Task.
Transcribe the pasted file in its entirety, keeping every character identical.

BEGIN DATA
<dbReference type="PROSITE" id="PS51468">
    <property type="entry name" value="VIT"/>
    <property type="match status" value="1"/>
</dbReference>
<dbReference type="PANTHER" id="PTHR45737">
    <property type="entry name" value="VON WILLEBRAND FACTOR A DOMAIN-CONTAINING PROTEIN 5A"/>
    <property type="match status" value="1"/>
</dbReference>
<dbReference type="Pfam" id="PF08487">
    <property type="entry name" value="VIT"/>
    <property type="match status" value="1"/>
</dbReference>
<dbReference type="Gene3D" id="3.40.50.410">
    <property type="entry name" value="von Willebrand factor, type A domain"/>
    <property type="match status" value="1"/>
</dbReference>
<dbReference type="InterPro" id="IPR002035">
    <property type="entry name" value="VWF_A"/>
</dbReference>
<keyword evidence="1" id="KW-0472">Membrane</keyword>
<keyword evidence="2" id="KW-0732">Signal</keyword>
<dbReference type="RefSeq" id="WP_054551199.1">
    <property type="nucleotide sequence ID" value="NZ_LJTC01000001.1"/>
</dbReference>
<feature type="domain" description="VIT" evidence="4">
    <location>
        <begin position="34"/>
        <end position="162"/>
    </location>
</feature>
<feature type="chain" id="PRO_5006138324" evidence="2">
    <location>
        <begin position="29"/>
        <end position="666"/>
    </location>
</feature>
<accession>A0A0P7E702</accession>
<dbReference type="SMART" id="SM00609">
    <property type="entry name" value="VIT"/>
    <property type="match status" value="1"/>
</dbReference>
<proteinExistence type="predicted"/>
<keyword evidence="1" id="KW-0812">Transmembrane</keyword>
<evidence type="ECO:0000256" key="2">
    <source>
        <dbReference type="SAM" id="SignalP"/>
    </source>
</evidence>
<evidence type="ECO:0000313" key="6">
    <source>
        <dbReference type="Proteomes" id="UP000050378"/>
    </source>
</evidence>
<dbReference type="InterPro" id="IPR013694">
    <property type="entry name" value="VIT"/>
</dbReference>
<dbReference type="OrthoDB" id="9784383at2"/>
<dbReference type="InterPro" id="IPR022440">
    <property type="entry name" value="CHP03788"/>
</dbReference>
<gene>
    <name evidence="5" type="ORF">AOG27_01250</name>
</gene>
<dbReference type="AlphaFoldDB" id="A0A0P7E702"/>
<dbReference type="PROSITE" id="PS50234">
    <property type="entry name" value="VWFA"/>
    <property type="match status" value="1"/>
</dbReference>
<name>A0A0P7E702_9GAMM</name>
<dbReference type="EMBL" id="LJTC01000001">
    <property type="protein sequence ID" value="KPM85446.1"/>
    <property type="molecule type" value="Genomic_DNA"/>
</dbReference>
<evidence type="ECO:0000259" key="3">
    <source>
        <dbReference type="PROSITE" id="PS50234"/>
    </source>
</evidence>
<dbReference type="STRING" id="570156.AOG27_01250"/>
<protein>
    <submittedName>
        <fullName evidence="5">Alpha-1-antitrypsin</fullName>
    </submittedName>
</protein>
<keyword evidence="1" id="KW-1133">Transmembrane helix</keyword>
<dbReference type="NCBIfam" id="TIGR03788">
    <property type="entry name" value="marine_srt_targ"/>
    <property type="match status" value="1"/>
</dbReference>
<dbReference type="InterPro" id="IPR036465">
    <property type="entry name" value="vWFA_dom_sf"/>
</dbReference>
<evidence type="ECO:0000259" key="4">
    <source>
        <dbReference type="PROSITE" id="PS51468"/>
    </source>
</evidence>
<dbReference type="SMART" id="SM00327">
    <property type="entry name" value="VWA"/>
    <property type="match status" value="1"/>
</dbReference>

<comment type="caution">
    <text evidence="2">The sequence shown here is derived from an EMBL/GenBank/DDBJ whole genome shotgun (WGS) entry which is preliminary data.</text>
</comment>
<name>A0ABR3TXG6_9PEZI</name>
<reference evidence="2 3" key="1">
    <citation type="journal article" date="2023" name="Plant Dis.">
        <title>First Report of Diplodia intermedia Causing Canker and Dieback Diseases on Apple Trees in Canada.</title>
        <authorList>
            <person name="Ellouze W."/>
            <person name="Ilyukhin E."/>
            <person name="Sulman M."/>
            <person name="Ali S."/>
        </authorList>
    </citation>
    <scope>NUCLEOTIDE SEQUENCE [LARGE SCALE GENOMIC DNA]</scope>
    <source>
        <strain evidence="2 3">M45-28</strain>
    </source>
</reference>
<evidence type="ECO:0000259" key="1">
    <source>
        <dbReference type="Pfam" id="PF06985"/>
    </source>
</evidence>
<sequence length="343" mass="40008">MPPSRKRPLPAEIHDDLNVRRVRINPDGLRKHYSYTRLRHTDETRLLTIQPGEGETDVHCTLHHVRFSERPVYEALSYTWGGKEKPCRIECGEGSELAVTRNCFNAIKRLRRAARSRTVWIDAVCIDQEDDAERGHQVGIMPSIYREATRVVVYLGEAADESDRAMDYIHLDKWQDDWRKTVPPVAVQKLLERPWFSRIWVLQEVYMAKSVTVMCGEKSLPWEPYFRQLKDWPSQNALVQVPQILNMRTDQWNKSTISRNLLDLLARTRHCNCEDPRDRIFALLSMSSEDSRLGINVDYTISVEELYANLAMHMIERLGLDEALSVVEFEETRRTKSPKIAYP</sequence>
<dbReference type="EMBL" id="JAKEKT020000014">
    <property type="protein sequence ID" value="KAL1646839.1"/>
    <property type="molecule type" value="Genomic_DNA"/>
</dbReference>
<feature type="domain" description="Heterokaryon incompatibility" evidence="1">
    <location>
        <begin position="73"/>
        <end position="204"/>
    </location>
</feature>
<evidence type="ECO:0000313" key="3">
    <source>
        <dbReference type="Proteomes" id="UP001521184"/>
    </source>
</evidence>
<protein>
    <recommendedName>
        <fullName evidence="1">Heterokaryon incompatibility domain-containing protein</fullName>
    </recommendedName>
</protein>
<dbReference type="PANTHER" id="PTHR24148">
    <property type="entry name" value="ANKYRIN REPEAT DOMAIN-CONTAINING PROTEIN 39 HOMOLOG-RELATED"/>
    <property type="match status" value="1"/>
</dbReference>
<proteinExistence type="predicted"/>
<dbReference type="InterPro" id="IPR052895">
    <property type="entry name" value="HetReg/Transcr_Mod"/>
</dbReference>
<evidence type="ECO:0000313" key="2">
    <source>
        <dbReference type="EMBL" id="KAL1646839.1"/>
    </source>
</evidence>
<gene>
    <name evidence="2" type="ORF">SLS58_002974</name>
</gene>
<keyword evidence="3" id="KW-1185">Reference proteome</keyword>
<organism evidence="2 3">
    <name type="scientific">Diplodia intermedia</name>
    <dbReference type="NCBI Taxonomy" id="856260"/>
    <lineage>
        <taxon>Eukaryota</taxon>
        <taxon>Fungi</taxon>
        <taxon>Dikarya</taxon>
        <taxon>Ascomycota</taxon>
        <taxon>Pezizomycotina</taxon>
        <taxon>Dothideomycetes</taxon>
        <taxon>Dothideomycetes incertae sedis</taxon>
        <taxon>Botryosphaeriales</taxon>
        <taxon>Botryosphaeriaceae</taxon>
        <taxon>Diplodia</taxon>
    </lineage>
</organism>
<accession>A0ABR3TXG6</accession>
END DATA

<dbReference type="PROSITE" id="PS51468">
    <property type="entry name" value="VIT"/>
    <property type="match status" value="1"/>
</dbReference>
<dbReference type="PANTHER" id="PTHR45737">
    <property type="entry name" value="VON WILLEBRAND FACTOR A DOMAIN-CONTAINING PROTEIN 5A"/>
    <property type="match status" value="1"/>
</dbReference>
<dbReference type="Pfam" id="PF08487">
    <property type="entry name" value="VIT"/>
    <property type="match status" value="1"/>
</dbReference>
<dbReference type="Gene3D" id="3.40.50.410">
    <property type="entry name" value="von Willebrand factor, type A domain"/>
    <property type="match status" value="1"/>
</dbReference>
<dbReference type="InterPro" id="IPR002035">
    <property type="entry name" value="VWF_A"/>
</dbReference>
<keyword evidence="1" id="KW-0472">Membrane</keyword>
<keyword evidence="2" id="KW-0732">Signal</keyword>
<dbReference type="RefSeq" id="WP_054551199.1">
    <property type="nucleotide sequence ID" value="NZ_LJTC01000001.1"/>
</dbReference>
<feature type="domain" description="VIT" evidence="4">
    <location>
        <begin position="34"/>
        <end position="162"/>
    </location>
</feature>
<feature type="chain" id="PRO_5006138324" evidence="2">
    <location>
        <begin position="29"/>
        <end position="666"/>
    </location>
</feature>
<accession>A0A0P7E702</accession>
<dbReference type="SMART" id="SM00609">
    <property type="entry name" value="VIT"/>
    <property type="match status" value="1"/>
</dbReference>
<proteinExistence type="predicted"/>
<keyword evidence="1" id="KW-0812">Transmembrane</keyword>
<evidence type="ECO:0000256" key="2">
    <source>
        <dbReference type="SAM" id="SignalP"/>
    </source>
</evidence>
<evidence type="ECO:0000313" key="6">
    <source>
        <dbReference type="Proteomes" id="UP000050378"/>
    </source>
</evidence>
<dbReference type="InterPro" id="IPR013694">
    <property type="entry name" value="VIT"/>
</dbReference>
<dbReference type="OrthoDB" id="9784383at2"/>
<dbReference type="InterPro" id="IPR022440">
    <property type="entry name" value="CHP03788"/>
</dbReference>
<gene>
    <name evidence="5" type="ORF">AOG27_01250</name>
</gene>
<dbReference type="AlphaFoldDB" id="A0A0P7E702"/>
<dbReference type="PROSITE" id="PS50234">
    <property type="entry name" value="VWFA"/>
    <property type="match status" value="1"/>
</dbReference>
<name>A0A0P7E702_9GAMM</name>
<dbReference type="EMBL" id="LJTC01000001">
    <property type="protein sequence ID" value="KPM85446.1"/>
    <property type="molecule type" value="Genomic_DNA"/>
</dbReference>
<evidence type="ECO:0000259" key="3">
    <source>
        <dbReference type="PROSITE" id="PS50234"/>
    </source>
</evidence>
<dbReference type="STRING" id="570156.AOG27_01250"/>
<protein>
    <submittedName>
        <fullName evidence="5">Alpha-1-antitrypsin</fullName>
    </submittedName>
</protein>
<keyword evidence="1" id="KW-1133">Transmembrane helix</keyword>
<dbReference type="NCBIfam" id="TIGR03788">
    <property type="entry name" value="marine_srt_targ"/>
    <property type="match status" value="1"/>
</dbReference>
<dbReference type="InterPro" id="IPR036465">
    <property type="entry name" value="vWFA_dom_sf"/>
</dbReference>
<evidence type="ECO:0000259" key="4">
    <source>
        <dbReference type="PROSITE" id="PS51468"/>
    </source>
</evidence>
<dbReference type="SMART" id="SM00327">
    <property type="entry name" value="VWA"/>
    <property type="match status" value="1"/>
</dbReference>

<comment type="caution">
    <text evidence="2">The sequence shown here is derived from an EMBL/GenBank/DDBJ whole genome shotgun (WGS) entry which is preliminary data.</text>
</comment>
<name>A0ABR3TXG6_9PEZI</name>
<reference evidence="2 3" key="1">
    <citation type="journal article" date="2023" name="Plant Dis.">
        <title>First Report of Diplodia intermedia Causing Canker and Dieback Diseases on Apple Trees in Canada.</title>
        <authorList>
            <person name="Ellouze W."/>
            <person name="Ilyukhin E."/>
            <person name="Sulman M."/>
            <person name="Ali S."/>
        </authorList>
    </citation>
    <scope>NUCLEOTIDE SEQUENCE [LARGE SCALE GENOMIC DNA]</scope>
    <source>
        <strain evidence="2 3">M45-28</strain>
    </source>
</reference>
<evidence type="ECO:0000259" key="1">
    <source>
        <dbReference type="Pfam" id="PF06985"/>
    </source>
</evidence>
<sequence length="343" mass="40008">MPPSRKRPLPAEIHDDLNVRRVRINPDGLRKHYSYTRLRHTDETRLLTIQPGEGETDVHCTLHHVRFSERPVYEALSYTWGGKEKPCRIECGEGSELAVTRNCFNAIKRLRRAARSRTVWIDAVCIDQEDDAERGHQVGIMPSIYREATRVVVYLGEAADESDRAMDYIHLDKWQDDWRKTVPPVAVQKLLERPWFSRIWVLQEVYMAKSVTVMCGEKSLPWEPYFRQLKDWPSQNALVQVPQILNMRTDQWNKSTISRNLLDLLARTRHCNCEDPRDRIFALLSMSSEDSRLGINVDYTISVEELYANLAMHMIERLGLDEALSVVEFEETRRTKSPKIAYP</sequence>
<dbReference type="EMBL" id="JAKEKT020000014">
    <property type="protein sequence ID" value="KAL1646839.1"/>
    <property type="molecule type" value="Genomic_DNA"/>
</dbReference>
<feature type="domain" description="Heterokaryon incompatibility" evidence="1">
    <location>
        <begin position="73"/>
        <end position="204"/>
    </location>
</feature>
<evidence type="ECO:0000313" key="3">
    <source>
        <dbReference type="Proteomes" id="UP001521184"/>
    </source>
</evidence>
<protein>
    <recommendedName>
        <fullName evidence="1">Heterokaryon incompatibility domain-containing protein</fullName>
    </recommendedName>
</protein>
<dbReference type="PANTHER" id="PTHR24148">
    <property type="entry name" value="ANKYRIN REPEAT DOMAIN-CONTAINING PROTEIN 39 HOMOLOG-RELATED"/>
    <property type="match status" value="1"/>
</dbReference>
<proteinExistence type="predicted"/>
<dbReference type="InterPro" id="IPR052895">
    <property type="entry name" value="HetReg/Transcr_Mod"/>
</dbReference>
<evidence type="ECO:0000313" key="2">
    <source>
        <dbReference type="EMBL" id="KAL1646839.1"/>
    </source>
</evidence>
<gene>
    <name evidence="2" type="ORF">SLS58_002974</name>
</gene>
<keyword evidence="3" id="KW-1185">Reference proteome</keyword>
<organism evidence="2 3">
    <name type="scientific">Diplodia intermedia</name>
    <dbReference type="NCBI Taxonomy" id="856260"/>
    <lineage>
        <taxon>Eukaryota</taxon>
        <taxon>Fungi</taxon>
        <taxon>Dikarya</taxon>
        <taxon>Ascomycota</taxon>
        <taxon>Pezizomycotina</taxon>
        <taxon>Dothideomycetes</taxon>
        <taxon>Dothideomycetes incertae sedis</taxon>
        <taxon>Botryosphaeriales</taxon>
        <taxon>Botryosphaeriaceae</taxon>
        <taxon>Diplodia</taxon>
    </lineage>
</organism>
<accession>A0ABR3TXG6</accession>